By: David G. Bayliss – August 17, 2019.



The incidence of child pornography (CP) has escalated dramatically with the advent of the internet. As one Ontario Superior Court Judge recently observed:

26 In a pre-internet world, the ability of people inclined towards pedophilia to find like-minded individuals, share experiences, cultivate their fantasies and seek access to victims was naturally constrained by the isolation imposed by their relatively small numbers and by the very great fear of the consequences of discovery.

27 Modern technology has considerably blunted both restraints. The internet has largely defeated the former isolation of pedophiles. Once scattered individuals are now able to find each other. In doing so, they acquire the strength and far greater potential for harm of what amounts to nothing less than a virtual support group from a world-wide community unified by shared illicit interests in the exploitation of children. It has also blunted their fear of discovery by cloaking their activities in the apparent anonymity of the internet and the potential complexity of cross-border law enforcement.

28 The result has been a virtual firehose of pornographic images of victimized children spewed across the internet. These images are collected and added to by participants, spawning imitators in their thousands. Chat groups and peer-to-peer platforms proliferate by which pedophiles encourage each other either to violate children to whom they have access or to encourage others to do so and share pictures of their exploits. A veritable barter economy has grown around the collecting of these pictures and videos. There are numerous instances of such trading to be found in relation to Mr. Jonat’s on-line activities. The currency of trade in this “economy” is not money but the possession of tradable pornographic material — the fresher and the more extreme the better. In this fashion barriers constraining the once isolated individual from progressing from voyeur to active perpetrator are eroded and the numbers of harmed children grows exponentially.

29 Once images or videos are circulated, the degradation of these children becomes both permanent and global. Images once distributed through this informal network can never be truly eliminated from circulation. The harm is both acute and perpetual. The growing numbers of victims — most unidentified – suffer from wounds that are continually re-opened and harm that can manifest itself over decades.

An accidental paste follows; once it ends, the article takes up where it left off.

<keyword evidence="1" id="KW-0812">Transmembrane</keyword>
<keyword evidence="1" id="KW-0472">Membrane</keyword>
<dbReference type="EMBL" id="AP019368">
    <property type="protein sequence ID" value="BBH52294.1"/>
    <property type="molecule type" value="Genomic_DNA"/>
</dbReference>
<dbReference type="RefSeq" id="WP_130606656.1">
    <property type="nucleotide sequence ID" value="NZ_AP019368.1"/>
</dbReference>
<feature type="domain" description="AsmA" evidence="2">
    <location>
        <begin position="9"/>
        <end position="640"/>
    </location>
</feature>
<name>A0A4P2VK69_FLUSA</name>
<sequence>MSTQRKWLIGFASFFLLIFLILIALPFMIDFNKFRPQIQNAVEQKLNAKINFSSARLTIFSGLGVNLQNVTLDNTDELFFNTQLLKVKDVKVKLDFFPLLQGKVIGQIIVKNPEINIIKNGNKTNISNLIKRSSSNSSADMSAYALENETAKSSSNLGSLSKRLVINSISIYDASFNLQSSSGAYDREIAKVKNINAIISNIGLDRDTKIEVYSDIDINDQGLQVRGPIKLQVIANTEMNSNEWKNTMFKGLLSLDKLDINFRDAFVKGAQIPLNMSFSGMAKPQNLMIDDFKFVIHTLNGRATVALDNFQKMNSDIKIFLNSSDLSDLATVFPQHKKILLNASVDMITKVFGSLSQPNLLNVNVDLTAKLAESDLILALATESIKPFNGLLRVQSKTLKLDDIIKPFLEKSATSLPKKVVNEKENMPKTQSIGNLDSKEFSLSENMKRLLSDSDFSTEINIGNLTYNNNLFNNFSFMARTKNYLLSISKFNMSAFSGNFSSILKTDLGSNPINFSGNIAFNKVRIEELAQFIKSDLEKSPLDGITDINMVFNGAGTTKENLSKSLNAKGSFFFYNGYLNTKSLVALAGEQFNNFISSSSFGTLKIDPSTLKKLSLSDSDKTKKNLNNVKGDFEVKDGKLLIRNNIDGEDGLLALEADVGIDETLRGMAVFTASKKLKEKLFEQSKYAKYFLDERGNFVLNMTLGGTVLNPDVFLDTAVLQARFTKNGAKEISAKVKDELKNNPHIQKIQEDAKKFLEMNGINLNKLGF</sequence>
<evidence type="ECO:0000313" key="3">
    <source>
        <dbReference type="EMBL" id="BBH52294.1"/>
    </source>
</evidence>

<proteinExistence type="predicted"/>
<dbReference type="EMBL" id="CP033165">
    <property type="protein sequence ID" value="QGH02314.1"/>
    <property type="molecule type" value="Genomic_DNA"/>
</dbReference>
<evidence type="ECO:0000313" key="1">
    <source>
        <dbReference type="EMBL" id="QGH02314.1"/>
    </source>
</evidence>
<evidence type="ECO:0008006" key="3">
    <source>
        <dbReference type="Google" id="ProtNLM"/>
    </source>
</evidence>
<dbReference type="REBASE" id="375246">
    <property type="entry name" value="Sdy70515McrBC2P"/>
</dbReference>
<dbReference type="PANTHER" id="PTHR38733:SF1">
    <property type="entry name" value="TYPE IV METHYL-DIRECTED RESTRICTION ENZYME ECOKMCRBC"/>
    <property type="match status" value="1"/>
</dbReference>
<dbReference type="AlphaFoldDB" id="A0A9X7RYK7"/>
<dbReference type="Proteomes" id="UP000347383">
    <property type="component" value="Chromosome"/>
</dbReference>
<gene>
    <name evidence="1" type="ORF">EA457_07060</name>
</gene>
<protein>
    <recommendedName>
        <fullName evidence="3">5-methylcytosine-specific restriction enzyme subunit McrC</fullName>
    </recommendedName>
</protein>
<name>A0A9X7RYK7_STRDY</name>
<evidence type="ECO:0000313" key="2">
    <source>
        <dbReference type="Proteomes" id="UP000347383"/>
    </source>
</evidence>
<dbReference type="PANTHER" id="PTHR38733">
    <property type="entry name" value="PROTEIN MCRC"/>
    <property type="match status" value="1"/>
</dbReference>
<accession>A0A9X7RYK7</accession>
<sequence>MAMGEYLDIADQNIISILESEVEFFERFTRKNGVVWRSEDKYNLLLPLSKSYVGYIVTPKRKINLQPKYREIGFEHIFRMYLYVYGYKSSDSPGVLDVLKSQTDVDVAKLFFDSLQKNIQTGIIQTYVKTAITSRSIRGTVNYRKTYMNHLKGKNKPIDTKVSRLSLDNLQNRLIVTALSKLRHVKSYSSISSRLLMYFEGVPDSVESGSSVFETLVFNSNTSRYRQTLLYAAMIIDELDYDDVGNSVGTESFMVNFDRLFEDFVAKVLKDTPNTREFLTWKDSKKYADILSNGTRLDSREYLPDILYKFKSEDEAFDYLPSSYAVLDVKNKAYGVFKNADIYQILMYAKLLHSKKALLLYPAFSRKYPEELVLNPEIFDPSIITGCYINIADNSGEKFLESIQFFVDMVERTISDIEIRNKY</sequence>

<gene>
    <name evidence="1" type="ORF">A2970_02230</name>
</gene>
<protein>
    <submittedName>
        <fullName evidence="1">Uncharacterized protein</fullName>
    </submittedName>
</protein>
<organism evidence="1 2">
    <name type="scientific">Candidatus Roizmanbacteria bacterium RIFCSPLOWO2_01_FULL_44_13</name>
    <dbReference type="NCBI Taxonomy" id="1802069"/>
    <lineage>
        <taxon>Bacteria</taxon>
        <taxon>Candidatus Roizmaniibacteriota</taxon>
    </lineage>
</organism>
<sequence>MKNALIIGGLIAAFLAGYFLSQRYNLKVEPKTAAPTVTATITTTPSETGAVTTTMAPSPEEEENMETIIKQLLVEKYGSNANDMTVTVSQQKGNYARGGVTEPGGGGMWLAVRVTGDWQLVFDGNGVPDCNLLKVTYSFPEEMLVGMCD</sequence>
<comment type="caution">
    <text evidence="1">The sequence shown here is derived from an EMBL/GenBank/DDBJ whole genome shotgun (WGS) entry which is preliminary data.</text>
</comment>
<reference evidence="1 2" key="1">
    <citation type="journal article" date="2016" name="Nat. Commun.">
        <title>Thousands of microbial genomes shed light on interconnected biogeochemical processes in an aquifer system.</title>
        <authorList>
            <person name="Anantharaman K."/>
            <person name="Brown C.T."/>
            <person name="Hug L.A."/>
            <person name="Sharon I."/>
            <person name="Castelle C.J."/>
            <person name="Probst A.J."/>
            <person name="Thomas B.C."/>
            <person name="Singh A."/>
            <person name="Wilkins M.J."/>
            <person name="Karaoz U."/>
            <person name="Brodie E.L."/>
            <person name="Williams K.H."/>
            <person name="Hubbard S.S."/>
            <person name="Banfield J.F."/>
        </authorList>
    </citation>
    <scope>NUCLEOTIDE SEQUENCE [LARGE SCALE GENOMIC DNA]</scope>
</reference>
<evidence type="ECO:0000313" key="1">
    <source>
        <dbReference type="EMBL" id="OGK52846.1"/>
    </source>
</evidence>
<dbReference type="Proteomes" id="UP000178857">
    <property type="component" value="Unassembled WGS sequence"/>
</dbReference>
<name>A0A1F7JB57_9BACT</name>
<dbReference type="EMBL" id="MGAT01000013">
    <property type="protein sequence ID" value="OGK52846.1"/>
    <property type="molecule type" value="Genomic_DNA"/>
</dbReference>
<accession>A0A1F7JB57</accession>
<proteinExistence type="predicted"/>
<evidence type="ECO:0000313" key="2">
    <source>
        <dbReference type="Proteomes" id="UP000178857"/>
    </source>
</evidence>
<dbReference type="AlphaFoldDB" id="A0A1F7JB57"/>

R. v. Jonat, 2019 [2]

This judicial quote is cited primarily to illustrate the current approach of Canadian courts to the problem of CP.

Canadian CP Legislation

The explosion of the international CP industry has been met with a legislative response in most nations, to varying degrees of intensity[3].  Canada has some of the strictest laws on the books.

CP in all its forms is prohibited in Canada by Sub-section 163.1 of the Criminal Code of Canada (CCC)[4]. For the purposes of this legislation, a “child” is defined as a person under the age of eighteen years.

“CP” is defined as follows:

(a) a photographic, film, video or other visual representation, whether or not it was made by electronic or mechanical means,

(i) that shows a person who is or is depicted as being under the age of eighteen years and is engaged in or is depicted as engaged in explicit sexual activity, or

(ii) the dominant characteristic of which is the depiction, for a sexual purpose, of a sexual organ or the anal region of a person under the age of eighteen years;

(b) any written material, visual representation or audio recording that advocates or counsels sexual activity with a person under the age of eighteen years that would be an offence under this Act;

(c) any written material whose dominant characteristic is the description, for a sexual purpose, of sexual activity with a person under the age of eighteen years that would be an offence under this Act; or

(d) any audio recording that has as its dominant characteristic the description, presentation or representation, for a sexual purpose, of sexual activity with a person under the age of eighteen years that would be an offence under this Act.

The legislation creates four discrete offenses:

  • Making CP—”makes, prints, publishes or possess for the purpose of publication”;
  • Distribution of CP—”transmits, makes available, distributes, sells, advertises, imports, exports or possesses [for the above purposes]”;
  • Possessing CP; and